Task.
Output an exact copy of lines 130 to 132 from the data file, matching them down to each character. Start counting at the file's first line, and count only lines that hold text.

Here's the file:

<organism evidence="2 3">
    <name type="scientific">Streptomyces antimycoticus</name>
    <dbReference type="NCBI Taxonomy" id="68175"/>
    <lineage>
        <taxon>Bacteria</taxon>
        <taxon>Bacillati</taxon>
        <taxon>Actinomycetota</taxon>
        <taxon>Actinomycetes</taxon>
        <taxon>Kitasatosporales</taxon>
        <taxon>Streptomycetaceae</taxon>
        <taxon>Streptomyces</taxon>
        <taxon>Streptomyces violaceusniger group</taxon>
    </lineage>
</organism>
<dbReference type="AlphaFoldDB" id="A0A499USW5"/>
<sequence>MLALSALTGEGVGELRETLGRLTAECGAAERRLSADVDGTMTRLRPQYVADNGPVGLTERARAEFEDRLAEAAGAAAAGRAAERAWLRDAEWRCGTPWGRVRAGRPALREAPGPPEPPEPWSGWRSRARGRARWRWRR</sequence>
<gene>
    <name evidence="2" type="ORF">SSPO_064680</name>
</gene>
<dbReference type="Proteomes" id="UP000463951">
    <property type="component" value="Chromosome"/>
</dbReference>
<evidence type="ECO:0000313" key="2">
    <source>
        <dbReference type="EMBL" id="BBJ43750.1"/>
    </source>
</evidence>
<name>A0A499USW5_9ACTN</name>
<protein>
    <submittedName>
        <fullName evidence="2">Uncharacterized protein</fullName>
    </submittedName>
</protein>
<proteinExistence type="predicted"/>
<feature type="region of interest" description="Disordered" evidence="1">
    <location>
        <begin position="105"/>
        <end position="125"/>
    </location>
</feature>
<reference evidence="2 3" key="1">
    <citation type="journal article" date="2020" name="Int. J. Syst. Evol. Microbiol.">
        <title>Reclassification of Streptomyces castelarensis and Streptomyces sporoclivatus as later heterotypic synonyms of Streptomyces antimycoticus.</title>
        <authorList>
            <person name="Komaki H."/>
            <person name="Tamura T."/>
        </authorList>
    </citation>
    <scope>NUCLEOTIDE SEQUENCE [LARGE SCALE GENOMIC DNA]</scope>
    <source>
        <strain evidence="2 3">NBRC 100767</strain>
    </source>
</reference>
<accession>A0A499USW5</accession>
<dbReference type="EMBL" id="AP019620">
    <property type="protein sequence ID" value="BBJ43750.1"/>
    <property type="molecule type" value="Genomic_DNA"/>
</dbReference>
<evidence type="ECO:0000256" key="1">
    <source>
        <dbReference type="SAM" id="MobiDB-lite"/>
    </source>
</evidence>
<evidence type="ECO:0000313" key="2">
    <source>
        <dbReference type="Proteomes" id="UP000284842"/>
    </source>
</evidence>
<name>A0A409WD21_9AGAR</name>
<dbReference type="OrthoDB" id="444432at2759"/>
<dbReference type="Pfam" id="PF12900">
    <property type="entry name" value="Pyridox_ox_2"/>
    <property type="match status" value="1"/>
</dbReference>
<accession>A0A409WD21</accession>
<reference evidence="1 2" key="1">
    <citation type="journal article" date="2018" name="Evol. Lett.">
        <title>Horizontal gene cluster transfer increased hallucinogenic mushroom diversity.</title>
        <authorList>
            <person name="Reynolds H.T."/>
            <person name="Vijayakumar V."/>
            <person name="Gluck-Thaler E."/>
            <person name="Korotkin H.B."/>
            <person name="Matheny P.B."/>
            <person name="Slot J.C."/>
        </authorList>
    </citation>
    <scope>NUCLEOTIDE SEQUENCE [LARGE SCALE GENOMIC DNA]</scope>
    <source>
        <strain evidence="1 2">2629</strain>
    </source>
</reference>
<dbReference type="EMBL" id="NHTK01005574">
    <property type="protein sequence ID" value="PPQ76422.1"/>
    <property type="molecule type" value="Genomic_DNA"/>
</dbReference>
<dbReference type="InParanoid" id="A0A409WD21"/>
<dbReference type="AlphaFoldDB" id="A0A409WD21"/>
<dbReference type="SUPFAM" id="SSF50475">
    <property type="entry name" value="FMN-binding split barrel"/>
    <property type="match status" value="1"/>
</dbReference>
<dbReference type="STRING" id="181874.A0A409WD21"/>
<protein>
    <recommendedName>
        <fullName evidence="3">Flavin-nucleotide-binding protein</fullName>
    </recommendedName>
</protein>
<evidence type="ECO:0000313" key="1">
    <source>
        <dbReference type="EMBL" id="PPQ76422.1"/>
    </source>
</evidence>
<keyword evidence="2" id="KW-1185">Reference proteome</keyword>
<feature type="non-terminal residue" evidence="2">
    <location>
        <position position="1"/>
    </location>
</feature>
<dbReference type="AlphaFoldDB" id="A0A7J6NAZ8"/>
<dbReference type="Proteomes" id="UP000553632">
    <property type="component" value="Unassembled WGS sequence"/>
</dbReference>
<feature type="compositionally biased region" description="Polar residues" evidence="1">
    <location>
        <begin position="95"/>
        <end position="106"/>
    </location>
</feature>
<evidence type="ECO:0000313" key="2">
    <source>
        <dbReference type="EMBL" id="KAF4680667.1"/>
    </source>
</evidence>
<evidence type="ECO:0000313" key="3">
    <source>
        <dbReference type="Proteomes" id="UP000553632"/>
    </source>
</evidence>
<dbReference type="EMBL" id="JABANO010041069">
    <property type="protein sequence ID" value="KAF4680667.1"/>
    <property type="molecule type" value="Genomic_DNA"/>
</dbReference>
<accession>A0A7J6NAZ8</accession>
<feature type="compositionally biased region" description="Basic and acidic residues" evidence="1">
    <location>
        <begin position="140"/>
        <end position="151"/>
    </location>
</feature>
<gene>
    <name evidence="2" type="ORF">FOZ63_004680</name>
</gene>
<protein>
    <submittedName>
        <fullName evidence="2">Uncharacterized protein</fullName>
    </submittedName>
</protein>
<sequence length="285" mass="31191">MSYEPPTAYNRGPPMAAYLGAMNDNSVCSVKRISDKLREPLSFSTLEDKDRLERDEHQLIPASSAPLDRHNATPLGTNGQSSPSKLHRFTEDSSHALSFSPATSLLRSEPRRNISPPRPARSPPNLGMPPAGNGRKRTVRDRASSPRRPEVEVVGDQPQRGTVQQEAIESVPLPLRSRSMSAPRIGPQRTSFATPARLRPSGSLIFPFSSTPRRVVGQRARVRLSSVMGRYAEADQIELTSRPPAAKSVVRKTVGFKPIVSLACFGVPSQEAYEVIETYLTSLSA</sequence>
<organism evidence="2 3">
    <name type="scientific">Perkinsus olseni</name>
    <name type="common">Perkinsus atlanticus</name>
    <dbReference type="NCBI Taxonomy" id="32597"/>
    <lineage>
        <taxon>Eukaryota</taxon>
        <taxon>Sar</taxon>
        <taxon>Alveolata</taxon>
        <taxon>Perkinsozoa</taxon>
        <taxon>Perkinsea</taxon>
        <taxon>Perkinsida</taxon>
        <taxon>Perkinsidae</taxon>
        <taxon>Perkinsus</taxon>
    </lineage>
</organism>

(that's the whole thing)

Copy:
<evidence type="ECO:0000313" key="2">
    <source>
        <dbReference type="EMBL" id="KAF4680667.1"/>